Samba began to crystallize into its modern form in the early 1900s at the homes of Bahian matriarchs such as Tia Ciata, who lived near Rio's Praça Onze. There, musicians like Pixinguinha, Donga, João da Baiana, and Sinhô developed the budding form and added influences from the maxixe and marcha styles. The first recorded samba was "Pelo telefone" (On the Phone), composed by several musicians (but registered to Donga) and performed by the Banda Odeon in 1917.

Near Praça Onze was Estácio, the neighborhood of the sambistas Ismael Silva, Nilton Bastos, and Armando Marçal, who added longer notes, two-bar phrasing, and a slower tempo to samba, and solidified what would be samba's standard form for decades (later called, in the 1950s, samba de morro). It was they who also founded Deixa Falar, the first escola de samba (samba school), in 1928. Later important samba composers include: Noel Rosa, Caninha, Heitor dos Prazeres, Ataulfo Alves, Assis Valente, Geraldo Pereira, Lamartine Babo, Ary Barroso, Braguinha, Dorival Caymmi, Martinho da Vila, and Paulinho da Viola.

Samba's primary rhythm and its cross-rhythms can be carried by drum and percussion playing (the batucada) involving numerous instruments such as surdo (three different sizes), caixa, repique, tamborim, pandeiro, prato, cuíca, frigideira, agogô, reco-reco, and chocalho. Samba is also typically accompanied by guitar, four-string cavaquinho, and—less frequently—brass instruments.

Different styles of samba include samba-canção (a slower, more sophisticated style with more emphasis on melody and harmony than on the rhythm); samba de breque (a samba that features a "break" in which the singer dramatizes the story told in the lyrics); samba de gafieira (a dance-hall type of samba, usually instrumental, with horn arrangements influenced by American big-band jazz); samba de roda (a circle-dance samba, accompanied by hand clapping and batucada); samba-enredo (a "theme" samba, performed by samba schools during Carnaval in Rio); pagode samba (a "street"-type of samba popularized in the 1980s by composers from Rio's Ramos neighborhood, who added tan-tan and banjo to the instrumentation); and samba-reggae. In addition, bossa nova mixed simplified samba rhythms with harmonies influenced by American West Coast "cool" jazz and classical music.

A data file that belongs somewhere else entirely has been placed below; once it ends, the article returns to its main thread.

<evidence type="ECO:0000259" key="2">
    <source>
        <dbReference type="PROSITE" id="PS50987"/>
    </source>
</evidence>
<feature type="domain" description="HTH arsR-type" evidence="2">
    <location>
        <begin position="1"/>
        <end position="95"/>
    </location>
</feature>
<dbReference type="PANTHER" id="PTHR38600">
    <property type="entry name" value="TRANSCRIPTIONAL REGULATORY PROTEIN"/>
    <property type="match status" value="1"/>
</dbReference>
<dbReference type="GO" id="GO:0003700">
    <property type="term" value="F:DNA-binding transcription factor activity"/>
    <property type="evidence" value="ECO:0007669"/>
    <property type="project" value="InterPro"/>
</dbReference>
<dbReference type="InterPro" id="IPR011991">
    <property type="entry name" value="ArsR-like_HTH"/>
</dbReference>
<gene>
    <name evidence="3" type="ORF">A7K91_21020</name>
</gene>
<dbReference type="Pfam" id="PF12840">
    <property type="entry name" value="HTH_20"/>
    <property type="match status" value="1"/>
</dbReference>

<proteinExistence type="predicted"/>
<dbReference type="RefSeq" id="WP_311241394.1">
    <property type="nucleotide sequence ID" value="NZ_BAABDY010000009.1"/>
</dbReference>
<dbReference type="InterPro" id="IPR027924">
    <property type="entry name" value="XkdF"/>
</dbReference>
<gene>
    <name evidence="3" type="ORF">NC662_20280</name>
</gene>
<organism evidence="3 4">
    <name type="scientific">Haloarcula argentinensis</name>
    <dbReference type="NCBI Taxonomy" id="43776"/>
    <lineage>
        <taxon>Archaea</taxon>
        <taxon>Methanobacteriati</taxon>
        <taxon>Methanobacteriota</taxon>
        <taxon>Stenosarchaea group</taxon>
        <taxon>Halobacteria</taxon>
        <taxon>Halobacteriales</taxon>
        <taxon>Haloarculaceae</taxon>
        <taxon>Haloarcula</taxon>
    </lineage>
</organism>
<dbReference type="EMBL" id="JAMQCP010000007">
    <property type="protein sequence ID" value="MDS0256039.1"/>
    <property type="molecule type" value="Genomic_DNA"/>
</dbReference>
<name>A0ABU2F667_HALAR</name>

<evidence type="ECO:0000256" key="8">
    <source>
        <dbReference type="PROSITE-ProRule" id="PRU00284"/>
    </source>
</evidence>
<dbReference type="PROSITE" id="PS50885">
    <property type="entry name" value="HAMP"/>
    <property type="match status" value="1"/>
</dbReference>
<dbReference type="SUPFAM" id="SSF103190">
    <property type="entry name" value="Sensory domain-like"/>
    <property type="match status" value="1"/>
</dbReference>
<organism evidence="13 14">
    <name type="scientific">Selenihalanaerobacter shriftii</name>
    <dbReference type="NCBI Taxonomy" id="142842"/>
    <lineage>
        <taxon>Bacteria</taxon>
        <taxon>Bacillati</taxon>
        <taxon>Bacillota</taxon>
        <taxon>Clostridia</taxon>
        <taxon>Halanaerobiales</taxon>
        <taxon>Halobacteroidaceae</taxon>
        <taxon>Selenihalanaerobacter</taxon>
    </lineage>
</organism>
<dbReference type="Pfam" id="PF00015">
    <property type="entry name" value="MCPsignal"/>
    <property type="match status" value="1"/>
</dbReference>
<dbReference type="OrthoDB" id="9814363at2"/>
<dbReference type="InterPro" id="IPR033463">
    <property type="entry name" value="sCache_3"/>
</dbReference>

See alsoBossa Nova; Samba Schools.

BIBLIOGRAPHY

Sergio Cabral, As escolas de samba (1974).

Rita Caurio, ed., Brasil musical (1988).

João Maximo and Carlos Didier, Noel Rosa: Uma biografia (1990).

Chris Mc Gowan and Ricardo Pessanha, The Brazilian Sound: Samba, Bossa Nova, and the Popular Music of Brazil (1991).

Additional Bibliography

Chasteen, John Charles. National Rhythms, African Roots: The Deep History of Latin American Popular Dance. Albuquerque: University of New Mexico Press, 2004.

Guillermoprieto, Alma. Samba. New York: Knopf: Distributed by Random House, 1990.

McCann, Bryan. Hello, Hello Brazil: Popular Music in the Making of Modern Brazil. Durham, NC: Duke University Press, 2004.

Naves, Santuza Cambraia. O violão azul: Modernismo e música popular. Rio de Janeiro: Fundação Getulio Vargas Editora, 1998.

Shaw, Lisa. The Social History of the Brazilian Samba. Brookfield: Ashgate, 1999.

Vianna, Hermano. The Mystery of Samba: Popular Music & National Identity in Brazil. Trans. John Charles Chasteen. Chapel Hill: University of North Carolina Press, 1999.

                                       Chris McGowan

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Citation styles